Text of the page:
In this video Kevin, Carolina, Steve and Rachel describe their experiences as first responders. They share the impact of their experiences and discuss practical ways that first responders can be supported to stay safe and healthy on the job.

The very nature of emergency services work means providing a safe working environment for first responders can often be difficult. First responders encounter life and death situations, highly demanding work and are often first on the scene in a crisis situation. Comprehensive risk management and debriefing procedures following an event are crucial.

If you find any of the video content distressing, please contact Lifeline on 13 11 14 or visit lifeline.org.au.

Who is this seminar for?

This video is for first responders including state and emergency service workers, police, fire and rescue workers, paramedics, doctors, nurses, emergency health professionals, defence force workers, immediate family members of first responders, managers of first responders and workers in challenging environments. Workplace health and safety and mental health professionals may also be interested in this seminar.

About the presenters

The video features four first responders – Kevin (police officer), Carolina (nurse), Steve (paramedic) and Rachel (fire fighter).

Additional resources


Workplace violence is not ok - keeping first responders safe

Kevin, NSW Police:

I have been a police officer for 26 years and in that time I have been assaulted on a number of occasions.

I think for me the most significant was a few years ago. My partner and I were near Terry Hills and we were confronted by someone who we think at the time was drug affected and also had some mental health issues. We tried to calm him down by talking to him but eventually he just started swinging punches. It was pretty intense there for a few minutes and as a result of the scuffalo, I lost my front tooth. My partner also got two broken fingers.

Eventually I got a dental implant and the whole thing cost around $8,000. But worse is I still sometimes feel a little embarrassed about the way that I look.

I have been very fortunate I haven’t had any PTSD or anything from that incident. But for many others it can be so bad they need to stop work and I can see how badly it affects them and their family.

For me it certainly heightened my awareness of situations of a similar nature. We’re all really aware that things can rapidly escalate and if they do, people can really badly get hurt.

I have a simple message not only for myself as a police officer but for my fellow first responders. Our sole purpose out there is to help the public. Respect that and understand it. When we interact with you we are trying to solve a situation that for one reason or another you were unable to deal with and that’s why we’re there.

I know as a police officer we are often first on a scene when people are really distressed or in trouble. So the very nature of what we do means it might be impossible to eradicate workplace violence all together. But one thing we can do is to send a clear message that punching anyone, your wife, your mate or a police officer is never okay.

If you do assault someone then you will be held account by the courts and the consequences for you and your family can be really serious.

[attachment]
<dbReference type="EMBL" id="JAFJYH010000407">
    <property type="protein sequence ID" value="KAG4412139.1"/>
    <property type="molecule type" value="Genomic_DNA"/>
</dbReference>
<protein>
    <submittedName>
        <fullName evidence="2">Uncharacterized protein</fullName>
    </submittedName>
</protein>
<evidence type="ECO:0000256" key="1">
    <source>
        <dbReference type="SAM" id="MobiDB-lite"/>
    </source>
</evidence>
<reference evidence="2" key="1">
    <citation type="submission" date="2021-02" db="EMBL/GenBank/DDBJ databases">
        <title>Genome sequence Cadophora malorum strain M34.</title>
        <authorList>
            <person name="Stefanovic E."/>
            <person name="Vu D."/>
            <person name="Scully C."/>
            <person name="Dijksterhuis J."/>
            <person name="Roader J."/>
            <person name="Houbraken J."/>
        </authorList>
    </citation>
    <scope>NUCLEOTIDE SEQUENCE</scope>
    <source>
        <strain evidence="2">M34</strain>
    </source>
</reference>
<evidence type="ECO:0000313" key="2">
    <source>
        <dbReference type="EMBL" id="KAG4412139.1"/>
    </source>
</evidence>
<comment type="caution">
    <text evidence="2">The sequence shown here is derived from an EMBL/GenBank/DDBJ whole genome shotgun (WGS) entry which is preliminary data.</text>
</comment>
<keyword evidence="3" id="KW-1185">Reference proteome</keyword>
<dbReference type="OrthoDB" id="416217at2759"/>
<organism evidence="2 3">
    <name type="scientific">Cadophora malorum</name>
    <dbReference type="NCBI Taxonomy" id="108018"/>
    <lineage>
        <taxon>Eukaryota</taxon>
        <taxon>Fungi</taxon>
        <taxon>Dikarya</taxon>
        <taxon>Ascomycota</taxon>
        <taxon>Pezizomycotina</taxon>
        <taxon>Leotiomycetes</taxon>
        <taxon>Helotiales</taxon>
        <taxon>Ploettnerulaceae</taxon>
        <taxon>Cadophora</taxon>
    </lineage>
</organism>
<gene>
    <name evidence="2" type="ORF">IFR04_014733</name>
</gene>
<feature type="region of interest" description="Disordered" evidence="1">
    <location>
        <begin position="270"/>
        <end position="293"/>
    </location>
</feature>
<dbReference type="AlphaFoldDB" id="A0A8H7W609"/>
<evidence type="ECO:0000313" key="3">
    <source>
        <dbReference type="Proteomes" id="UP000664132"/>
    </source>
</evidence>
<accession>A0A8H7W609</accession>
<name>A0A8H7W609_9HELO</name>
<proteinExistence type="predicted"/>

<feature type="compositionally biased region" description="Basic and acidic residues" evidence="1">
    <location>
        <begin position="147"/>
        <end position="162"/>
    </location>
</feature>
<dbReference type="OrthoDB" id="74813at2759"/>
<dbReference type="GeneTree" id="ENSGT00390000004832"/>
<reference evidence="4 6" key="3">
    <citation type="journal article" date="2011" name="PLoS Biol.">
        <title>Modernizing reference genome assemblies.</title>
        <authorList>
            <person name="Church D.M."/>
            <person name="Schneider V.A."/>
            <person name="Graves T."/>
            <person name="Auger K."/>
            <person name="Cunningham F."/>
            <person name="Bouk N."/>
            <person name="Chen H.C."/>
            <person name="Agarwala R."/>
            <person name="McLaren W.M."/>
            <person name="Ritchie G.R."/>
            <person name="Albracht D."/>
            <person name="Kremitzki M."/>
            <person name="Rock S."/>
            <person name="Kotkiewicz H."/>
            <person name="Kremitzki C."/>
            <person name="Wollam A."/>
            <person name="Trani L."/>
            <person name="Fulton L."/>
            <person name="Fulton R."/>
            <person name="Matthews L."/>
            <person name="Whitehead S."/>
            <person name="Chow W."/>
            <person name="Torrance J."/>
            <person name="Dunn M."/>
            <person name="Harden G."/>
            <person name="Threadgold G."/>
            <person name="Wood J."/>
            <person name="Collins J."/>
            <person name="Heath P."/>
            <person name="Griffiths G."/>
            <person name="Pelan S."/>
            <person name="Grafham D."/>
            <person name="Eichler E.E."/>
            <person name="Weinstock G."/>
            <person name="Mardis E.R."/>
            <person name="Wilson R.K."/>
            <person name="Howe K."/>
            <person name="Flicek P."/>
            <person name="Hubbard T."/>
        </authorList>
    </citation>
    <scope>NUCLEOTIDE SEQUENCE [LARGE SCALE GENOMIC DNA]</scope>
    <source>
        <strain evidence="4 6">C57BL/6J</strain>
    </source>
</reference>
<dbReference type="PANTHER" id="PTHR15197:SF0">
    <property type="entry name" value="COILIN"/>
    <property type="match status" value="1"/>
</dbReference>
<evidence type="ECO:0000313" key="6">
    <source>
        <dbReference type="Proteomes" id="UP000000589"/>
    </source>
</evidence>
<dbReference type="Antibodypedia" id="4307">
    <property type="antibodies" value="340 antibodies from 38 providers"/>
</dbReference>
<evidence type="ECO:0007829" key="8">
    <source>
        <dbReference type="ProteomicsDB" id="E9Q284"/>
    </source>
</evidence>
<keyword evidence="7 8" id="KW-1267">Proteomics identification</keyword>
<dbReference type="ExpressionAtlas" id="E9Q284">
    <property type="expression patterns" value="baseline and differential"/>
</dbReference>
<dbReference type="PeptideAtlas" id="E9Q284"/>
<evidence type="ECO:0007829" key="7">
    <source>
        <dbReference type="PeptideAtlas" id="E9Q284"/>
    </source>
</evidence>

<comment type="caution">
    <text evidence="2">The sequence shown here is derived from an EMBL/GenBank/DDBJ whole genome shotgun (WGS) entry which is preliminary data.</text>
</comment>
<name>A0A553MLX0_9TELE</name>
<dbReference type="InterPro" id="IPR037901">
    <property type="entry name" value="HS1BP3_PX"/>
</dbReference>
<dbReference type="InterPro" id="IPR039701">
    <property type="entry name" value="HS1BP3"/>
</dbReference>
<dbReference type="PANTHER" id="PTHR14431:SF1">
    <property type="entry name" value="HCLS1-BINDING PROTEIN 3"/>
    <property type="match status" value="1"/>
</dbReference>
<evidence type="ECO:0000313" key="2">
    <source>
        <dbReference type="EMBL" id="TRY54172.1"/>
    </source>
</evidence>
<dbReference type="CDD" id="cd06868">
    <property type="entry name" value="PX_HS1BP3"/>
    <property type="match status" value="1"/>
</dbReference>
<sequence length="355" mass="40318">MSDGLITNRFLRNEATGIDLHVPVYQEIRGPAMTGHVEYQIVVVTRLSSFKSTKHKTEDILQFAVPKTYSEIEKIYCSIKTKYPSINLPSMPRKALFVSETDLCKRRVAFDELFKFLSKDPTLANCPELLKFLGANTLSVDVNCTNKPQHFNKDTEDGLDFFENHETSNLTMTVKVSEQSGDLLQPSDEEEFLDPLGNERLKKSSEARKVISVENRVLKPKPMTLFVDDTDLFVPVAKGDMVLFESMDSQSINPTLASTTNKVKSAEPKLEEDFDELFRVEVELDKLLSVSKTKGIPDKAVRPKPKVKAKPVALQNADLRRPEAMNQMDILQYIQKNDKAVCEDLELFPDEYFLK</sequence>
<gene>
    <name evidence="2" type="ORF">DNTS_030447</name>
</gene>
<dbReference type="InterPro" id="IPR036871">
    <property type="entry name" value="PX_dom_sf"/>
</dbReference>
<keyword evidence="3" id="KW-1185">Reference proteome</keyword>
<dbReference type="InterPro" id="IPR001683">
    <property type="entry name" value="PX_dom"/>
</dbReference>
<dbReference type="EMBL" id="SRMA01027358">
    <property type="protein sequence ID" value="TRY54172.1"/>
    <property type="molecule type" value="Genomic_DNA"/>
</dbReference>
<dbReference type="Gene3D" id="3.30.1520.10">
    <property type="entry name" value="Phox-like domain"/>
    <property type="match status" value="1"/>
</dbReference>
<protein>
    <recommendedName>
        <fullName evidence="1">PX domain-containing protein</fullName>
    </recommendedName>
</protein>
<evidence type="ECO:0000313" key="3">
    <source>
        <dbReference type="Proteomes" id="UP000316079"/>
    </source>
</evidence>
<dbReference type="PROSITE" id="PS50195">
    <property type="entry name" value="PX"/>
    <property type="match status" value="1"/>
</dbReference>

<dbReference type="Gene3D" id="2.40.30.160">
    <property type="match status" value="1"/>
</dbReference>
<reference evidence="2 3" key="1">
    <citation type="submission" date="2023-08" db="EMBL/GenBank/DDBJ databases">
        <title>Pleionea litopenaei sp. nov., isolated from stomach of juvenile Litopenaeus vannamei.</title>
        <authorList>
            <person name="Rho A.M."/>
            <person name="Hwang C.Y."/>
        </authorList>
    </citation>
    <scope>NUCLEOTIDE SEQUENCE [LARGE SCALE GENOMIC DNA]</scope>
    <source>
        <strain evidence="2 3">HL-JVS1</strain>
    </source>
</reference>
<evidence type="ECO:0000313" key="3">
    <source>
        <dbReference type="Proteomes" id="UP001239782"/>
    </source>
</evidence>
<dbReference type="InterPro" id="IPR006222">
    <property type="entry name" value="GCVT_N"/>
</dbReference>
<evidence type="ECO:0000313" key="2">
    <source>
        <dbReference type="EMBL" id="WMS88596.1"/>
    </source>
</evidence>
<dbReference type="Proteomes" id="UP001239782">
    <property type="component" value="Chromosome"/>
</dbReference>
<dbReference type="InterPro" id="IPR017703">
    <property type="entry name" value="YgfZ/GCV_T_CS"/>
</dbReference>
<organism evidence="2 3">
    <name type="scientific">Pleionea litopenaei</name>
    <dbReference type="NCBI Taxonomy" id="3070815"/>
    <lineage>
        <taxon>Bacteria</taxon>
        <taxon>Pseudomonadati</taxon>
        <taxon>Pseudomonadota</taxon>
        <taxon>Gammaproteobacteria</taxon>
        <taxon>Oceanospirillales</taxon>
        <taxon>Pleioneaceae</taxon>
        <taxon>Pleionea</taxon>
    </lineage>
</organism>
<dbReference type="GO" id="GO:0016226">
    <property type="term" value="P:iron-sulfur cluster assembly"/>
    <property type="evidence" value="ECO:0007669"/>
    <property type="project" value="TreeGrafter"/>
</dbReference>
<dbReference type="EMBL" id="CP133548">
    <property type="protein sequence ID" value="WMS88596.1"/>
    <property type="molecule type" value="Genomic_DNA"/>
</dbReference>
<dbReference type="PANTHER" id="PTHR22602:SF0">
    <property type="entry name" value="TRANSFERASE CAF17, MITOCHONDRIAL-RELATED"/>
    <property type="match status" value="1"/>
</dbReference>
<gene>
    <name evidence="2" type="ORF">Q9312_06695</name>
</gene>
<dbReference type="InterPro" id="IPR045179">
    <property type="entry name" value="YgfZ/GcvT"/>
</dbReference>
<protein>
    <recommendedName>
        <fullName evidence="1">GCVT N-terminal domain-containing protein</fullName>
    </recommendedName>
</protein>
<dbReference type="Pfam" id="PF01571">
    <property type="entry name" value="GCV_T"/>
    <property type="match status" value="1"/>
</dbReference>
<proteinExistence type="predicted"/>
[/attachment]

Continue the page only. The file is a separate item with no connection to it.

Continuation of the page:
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Carolina, NSW Nurse:

Sometimes in Emergency, patients can come in quite confused. From a head injury, or experiencing severe psychotic events and increasingly we are seeing patients really badly affected by drugs such as ice. Aggressive behaviour and being yelled at happens almost every day. I have had patients throw things at me. I have even been kicked in the chest and nurses and doctors often get bitten, slapped and pushed and shoved around.

Often this means none of us can do our jobs the way we really want or need to. Patients and families who feel they have been kept waiting can also get angry and things can quickly escalate.

It does wear everyone down. I think sometimes we all begin to think it’s normal to have people behave like that and it’s just part of our job. But really it shouldn’t be.

While I am personally okay, I do have colleagues who aren’t and are really suffering because of the things that they have experienced at work.

I haven’t ever formally complained or reported incidents of aggression to my manager. I think most of us when we have an aggressive patient we just manage them and kind of accept it as part of our job. We just work together to deal with abusive patients or have a nurse delegated to them or a security guard to sit outside their room.

I think we tend to just report assaults if we think it was really serious like when someone gets badly hurt or if there was damage to the equipment in the Emergency Department. But I guess that is too late and if we don’t tell management they won’t know how big the problem is.

I think everyone tries but if people are getting hurt at work obviously more needs to be done. The hospital has security guards in the Emergency Department but they also look after the rest of the hospital. So if they have to run from elsewhere the nursing staff may have to try to manage patients without them.

The whole issue is getting lots more attention and I do hope by talking about it more we can do things to make it safer for us when we are at work.

We need to recognise that violence seems to be getting worse often due to illicit drugs, pressure on our mental health system and with the increase with dementia patients this isn’t going to change anytime soon. I think we need more trained security staff to help manage these situations.